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Offering our imperfect worship

March 7, 2023 by Eric Stillman 0 comments

Posted in: Discipleship

“I do believe; help me overcome my unbelief!” (Mark 9:24)

It is probably impossible to truly understand the motivations and desires that operate within us at any given time as we go about our daily life. This past Sunday, for instance, I led the music at church. During communion, we sang a new song called “Glory, Honor, Power” that begins with the line “Most worthy, worthy of praise.” That line, of course, is meant to be a declaration to God that He is the one who deserves the highest glory and praise. And, in my head, I believe that to be true.

But if I’m being honest, there is a part of me that is singing that line to myself. Inside, warring against the inclination to worship God, is a competing desire that people would see me as the one “most worthy, worthy of praise.” I know that as I sing, it is all too easy to focus on how I sound or how I look, to try to “perform” the song in such a way that people would think I am a good singer or a Spirit-filled man of God. Without even being aware that I am doing it, I can end up singing a worship song to God while focusing entirely on myself.

So what am I supposed to do about these mixed motivations that reside in me? Should I be horrified and quit leading worship, or singing, or preaching, or doing anything else for God until my motives are purely Christ-centered? While that may sound noble, I have to conclude that such a decision would be Satanic at the core, a rejection of the gospel of grace and the adoption of an unhealthy focus on my own righteousness. But on the other hand, it seems just as wrong to ignore my desire for self-glory and to put on a good performance, hoping that no one will notice.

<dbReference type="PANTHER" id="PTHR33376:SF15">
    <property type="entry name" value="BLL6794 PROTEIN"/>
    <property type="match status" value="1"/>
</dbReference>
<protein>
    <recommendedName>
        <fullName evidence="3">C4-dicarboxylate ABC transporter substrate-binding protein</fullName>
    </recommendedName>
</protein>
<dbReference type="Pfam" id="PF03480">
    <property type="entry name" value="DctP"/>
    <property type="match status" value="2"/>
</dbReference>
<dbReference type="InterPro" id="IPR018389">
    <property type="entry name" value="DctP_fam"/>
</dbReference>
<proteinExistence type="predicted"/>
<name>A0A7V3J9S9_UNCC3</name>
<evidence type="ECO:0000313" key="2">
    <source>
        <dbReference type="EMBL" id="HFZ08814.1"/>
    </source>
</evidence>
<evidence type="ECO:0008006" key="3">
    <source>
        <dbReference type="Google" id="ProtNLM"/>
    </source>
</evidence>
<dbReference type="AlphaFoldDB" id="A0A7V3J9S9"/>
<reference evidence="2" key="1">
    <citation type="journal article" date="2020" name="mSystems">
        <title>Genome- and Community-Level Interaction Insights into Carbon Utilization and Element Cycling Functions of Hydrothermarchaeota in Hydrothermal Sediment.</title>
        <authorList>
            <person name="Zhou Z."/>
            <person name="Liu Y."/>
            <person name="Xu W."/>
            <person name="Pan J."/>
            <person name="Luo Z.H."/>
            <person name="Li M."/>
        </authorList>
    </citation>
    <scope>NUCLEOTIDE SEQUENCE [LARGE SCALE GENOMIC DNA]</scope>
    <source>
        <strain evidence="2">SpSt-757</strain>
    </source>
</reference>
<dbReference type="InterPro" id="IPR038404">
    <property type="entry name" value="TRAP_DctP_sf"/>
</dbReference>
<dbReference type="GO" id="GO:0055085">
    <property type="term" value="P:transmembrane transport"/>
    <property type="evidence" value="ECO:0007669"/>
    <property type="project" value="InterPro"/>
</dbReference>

In Romans 7, Paul acknowledges that within him exist two competing interests. On the one hand, he wants to honor God and walk in holiness. But on the other hand, he sees an inclination towards evil that prevents him from living with the righteousness and purity that he desires. Eventually, Paul exclaims, “What a wretched man I am! Who will rescue me from this body of death? Thanks be to God-- through Jesus Christ our Lord!” (Romans 7:24-25). The good news is that the gospel of Jesus’ death for sinners like me is powerful enough to answer this tension. I can admit that on the one hand, I am a wretched man, full of sinful self-centeredness even when I am worshiping God. But on the other hand, I do not have to wallow in that reality, but I can let it lead me to an even greater appreciation for how Jesus has saved me from my mess by His sacrificial death for me. When I admit the shame of my own double-mindedness, I find myself ironically drawn away from self-focus and self-glory to a deeper and more authentic worship of the God who has saved me and is truly “most worthy, worthy of praise.”

In Mark 9:24, a man who has asked for Jesus to heal his son cries out, “I do believe; help me overcome my unbelief!” Those words are a powerful prayer to have on the tip of our tongue. Our motives will never be pure this side of heaven, but if we allow that impurity to keep us from worshiping, from serving, or from witnessing, then Satan wins. Even the prodigal son’s return home was motivated by hunger more than it was by a desire to be with the Father, but that did not stop the Father from running out to meet him, to hug him, and to celebrate his son’s return. And so, I will choose to keep offering to God my imperfect worship, trusting that His grace is sufficient to cover my weaknesses, my self-centeredness, and my sin.  

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